In a piece for, um, Bloomberg, former New York City Mayor Michael Bloomberg decries the Chicago Teachers Union’s recent decision to walk out on the job. “Remote schooling has been a colossal failure for America’s most vulnerable students. In Chicago, fewer than one in five third graders met state standards in math and reading last spring,” he writes. “As scores have gone from intolerably bad to exceedingly worse, most of the city’s 330,000 students, 83% of whom are Black or Latino, are at risk of falling into the abyss. At this rate, it is a cold, hard and shameful truth that these students are on track for failure—never acquiring the skills they need to gain entry into either professional jobs, including teaching, or trade-based careers. The result, of course, is a perpetuation of intergenerational poverty. These are not things we like to say out loud. But decades of experience tell us they are true. To begin changing them, we need to say loudly and clearly—as Democrats, Republicans and independents—that teachers are essential workers, we need them physically present in classrooms, and we will not stand for walkouts.”
Presented Without Comment
Also Presented Without Comment
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Toeing the Company Line
Jonah revisited his 2008 best-selling book, Liberal Fascism, in Wednesday’s G-File , discussing the ways in which it’s stood the test of time and the ways in which it hasn’t. “There’s one important claim that has been rendered utterly wrong,” he writes. “I argued that, contrary to generations of left-wing fearmongering and slander about the right’s fascist tendencies, the modern American right was simply immune to the fascist temptation chiefly because it was too dogmatically committed to the Founders, to constitutionalism, and to classical liberalism generally. Almost 13 years to the day after publication, Donald Trump proved me wrong.”
Wednesday’s Dispatch Podcast is all about January 6. Over the course of the hour, Sarah, Steve, Jonah, and David discuss their memories from that bleak day, how to apportion blame for what transpired, and whether our conversations about the riot will sound different in 20 years when we’re further removed from the immediate partisan implications.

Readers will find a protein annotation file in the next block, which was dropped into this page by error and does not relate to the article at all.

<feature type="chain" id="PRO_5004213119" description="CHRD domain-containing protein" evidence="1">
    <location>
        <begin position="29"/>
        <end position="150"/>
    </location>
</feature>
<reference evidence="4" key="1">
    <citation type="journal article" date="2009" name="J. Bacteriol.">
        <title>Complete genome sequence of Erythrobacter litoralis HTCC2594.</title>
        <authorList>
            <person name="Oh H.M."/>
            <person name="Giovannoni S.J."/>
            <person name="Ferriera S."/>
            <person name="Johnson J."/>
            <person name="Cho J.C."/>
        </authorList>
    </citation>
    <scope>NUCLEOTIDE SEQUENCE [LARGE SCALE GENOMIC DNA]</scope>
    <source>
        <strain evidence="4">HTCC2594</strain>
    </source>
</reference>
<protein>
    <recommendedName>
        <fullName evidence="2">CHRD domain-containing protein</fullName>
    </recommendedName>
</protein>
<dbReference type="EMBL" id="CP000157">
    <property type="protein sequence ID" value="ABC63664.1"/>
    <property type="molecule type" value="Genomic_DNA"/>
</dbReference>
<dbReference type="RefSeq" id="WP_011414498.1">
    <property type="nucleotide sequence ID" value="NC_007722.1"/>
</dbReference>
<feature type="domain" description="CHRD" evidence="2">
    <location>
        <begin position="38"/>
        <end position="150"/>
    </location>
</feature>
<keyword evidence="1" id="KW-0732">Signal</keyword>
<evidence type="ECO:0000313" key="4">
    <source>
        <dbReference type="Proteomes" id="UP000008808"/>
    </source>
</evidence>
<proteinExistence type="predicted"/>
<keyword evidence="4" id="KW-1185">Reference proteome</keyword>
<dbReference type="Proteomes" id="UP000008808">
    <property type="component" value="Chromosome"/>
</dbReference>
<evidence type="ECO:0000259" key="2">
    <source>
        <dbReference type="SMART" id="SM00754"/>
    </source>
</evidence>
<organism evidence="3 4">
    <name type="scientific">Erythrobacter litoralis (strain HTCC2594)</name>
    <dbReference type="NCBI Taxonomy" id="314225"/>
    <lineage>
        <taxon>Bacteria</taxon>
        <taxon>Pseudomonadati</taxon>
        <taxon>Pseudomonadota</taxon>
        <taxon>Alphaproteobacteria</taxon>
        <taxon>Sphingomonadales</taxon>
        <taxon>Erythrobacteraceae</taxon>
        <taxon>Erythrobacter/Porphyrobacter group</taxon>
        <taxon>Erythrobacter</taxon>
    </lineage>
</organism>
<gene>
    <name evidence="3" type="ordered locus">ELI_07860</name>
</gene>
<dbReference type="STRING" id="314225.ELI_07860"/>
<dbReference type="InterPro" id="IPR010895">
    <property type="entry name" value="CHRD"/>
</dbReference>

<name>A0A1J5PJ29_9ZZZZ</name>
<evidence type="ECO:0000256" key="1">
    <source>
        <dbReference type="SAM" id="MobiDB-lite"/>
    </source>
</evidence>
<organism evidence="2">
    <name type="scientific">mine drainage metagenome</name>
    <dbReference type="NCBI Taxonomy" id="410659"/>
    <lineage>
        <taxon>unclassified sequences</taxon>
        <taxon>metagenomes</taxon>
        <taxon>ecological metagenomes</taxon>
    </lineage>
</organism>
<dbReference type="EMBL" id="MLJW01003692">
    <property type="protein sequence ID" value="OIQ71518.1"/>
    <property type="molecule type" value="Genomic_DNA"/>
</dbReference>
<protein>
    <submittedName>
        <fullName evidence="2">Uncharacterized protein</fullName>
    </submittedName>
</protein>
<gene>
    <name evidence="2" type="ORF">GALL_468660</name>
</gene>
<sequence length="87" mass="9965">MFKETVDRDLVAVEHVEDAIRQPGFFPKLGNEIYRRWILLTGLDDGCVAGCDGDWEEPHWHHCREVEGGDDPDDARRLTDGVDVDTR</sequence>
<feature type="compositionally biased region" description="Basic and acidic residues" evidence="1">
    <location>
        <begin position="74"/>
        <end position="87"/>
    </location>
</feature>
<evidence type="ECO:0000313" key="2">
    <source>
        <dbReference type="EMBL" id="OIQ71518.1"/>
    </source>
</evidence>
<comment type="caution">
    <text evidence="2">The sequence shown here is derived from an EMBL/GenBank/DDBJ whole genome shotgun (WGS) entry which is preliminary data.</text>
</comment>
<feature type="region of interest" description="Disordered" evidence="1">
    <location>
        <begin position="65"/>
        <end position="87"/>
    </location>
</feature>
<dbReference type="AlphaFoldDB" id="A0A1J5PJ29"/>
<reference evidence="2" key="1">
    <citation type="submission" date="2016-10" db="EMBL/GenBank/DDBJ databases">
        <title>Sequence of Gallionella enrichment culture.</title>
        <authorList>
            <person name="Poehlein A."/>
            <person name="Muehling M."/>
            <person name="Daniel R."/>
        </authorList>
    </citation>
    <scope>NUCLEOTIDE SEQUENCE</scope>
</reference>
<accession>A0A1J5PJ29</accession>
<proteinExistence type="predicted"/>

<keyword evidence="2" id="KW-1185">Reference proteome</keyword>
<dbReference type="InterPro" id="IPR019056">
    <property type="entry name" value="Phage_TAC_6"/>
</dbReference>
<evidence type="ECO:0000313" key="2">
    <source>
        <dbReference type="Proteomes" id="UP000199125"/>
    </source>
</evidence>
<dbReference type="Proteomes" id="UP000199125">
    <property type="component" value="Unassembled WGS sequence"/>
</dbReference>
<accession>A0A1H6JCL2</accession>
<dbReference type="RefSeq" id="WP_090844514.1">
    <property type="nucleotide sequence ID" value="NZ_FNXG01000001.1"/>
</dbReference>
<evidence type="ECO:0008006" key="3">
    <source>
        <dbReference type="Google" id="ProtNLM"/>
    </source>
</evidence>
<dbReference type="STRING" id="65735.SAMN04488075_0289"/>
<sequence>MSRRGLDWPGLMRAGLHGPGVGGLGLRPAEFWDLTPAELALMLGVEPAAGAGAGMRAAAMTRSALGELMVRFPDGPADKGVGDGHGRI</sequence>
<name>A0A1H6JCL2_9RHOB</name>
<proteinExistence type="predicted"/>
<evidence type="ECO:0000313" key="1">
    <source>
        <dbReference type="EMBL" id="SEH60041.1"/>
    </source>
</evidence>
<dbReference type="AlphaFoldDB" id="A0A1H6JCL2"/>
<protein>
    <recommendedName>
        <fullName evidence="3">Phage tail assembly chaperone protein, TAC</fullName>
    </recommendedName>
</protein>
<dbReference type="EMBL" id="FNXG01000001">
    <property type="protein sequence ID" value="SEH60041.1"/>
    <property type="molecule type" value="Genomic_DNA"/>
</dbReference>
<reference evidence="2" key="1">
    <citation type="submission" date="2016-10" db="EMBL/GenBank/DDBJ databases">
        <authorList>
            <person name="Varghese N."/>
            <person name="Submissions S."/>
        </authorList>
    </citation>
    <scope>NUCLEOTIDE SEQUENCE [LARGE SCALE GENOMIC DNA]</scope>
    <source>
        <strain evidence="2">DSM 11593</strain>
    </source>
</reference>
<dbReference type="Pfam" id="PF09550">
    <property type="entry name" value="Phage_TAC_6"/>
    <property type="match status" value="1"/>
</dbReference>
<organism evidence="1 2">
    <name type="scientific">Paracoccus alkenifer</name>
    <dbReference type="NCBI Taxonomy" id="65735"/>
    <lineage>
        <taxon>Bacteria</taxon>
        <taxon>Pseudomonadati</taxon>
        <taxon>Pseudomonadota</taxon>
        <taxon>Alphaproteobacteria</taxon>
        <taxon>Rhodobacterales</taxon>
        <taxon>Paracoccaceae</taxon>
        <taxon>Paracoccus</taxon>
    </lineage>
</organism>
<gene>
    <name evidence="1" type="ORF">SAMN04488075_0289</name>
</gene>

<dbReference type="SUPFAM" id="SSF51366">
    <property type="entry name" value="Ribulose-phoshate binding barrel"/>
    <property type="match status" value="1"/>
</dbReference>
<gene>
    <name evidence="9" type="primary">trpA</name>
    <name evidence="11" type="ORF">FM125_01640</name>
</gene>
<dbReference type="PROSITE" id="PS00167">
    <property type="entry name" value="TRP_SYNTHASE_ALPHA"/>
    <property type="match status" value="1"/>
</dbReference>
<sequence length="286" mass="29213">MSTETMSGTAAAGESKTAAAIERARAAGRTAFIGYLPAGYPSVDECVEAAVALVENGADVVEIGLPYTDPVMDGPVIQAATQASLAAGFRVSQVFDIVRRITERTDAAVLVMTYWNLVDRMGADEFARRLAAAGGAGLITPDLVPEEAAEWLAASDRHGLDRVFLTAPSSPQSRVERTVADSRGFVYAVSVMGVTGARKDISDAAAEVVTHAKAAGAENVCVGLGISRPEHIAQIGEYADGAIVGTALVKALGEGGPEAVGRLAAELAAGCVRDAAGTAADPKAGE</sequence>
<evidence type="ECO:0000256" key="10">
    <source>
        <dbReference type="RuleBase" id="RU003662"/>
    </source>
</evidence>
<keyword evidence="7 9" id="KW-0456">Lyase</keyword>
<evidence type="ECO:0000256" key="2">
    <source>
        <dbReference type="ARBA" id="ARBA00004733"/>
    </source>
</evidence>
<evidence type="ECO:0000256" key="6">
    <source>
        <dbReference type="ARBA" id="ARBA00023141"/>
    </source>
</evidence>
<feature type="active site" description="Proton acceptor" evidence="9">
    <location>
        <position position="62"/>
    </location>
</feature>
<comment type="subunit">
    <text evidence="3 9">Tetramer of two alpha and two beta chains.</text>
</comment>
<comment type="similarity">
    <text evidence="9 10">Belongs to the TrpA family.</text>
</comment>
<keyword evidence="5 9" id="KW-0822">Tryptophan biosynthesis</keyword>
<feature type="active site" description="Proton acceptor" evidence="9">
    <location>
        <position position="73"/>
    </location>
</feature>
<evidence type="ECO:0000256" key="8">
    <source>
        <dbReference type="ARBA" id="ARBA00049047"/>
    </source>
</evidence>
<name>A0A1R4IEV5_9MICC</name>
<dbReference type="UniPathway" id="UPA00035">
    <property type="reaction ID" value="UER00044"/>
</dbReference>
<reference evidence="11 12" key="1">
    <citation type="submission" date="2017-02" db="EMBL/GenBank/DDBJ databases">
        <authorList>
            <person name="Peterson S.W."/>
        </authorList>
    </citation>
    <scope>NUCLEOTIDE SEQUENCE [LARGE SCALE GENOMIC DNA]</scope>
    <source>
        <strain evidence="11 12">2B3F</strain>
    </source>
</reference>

In yesterday’s Capitolism (🔒), Scott Lincicome rounded up his favorite newsletters—and charts—of 2021, and previewed what’s in store for 2022. “I’ll continue to critique economic populism, praise American abundance and dynamism (versus sclerosis), find little things in our lives that teach bigger economic lessons, and dig into all the good and (more limited) bad that comes from living in the large, diverse, and ever-changing 50-state experiment that is the United States.”
Harvest Prude was a reporter for World magazine one year ago, and found herself in the House press gallery as the riots unfolded. She shares her harrowing experience in a piece for the site today.
Dispatch fact checkers Alec Dent and Khaya Himmelman look back at how disinformation spurred the violence at the Capitol one year ago, and how the events of that have served to generate only more disinformation.
Let Us Know
What do you remember feeling on January 6, 2021? Over the past year, have you become more or less concerned about the various forces that led to that day?
Reporting by Declan Garvey (@declanpgarvey), Andrew Egger (@EggerDC), Charlotte Lawson (@lawsonreports), Audrey Fahlberg (@AudreyFahlberg), Ryan Brown (@RyanP_Brown), Harvest Prude (@HarvestPrude), and Steve Hayes (@stephenfhayes).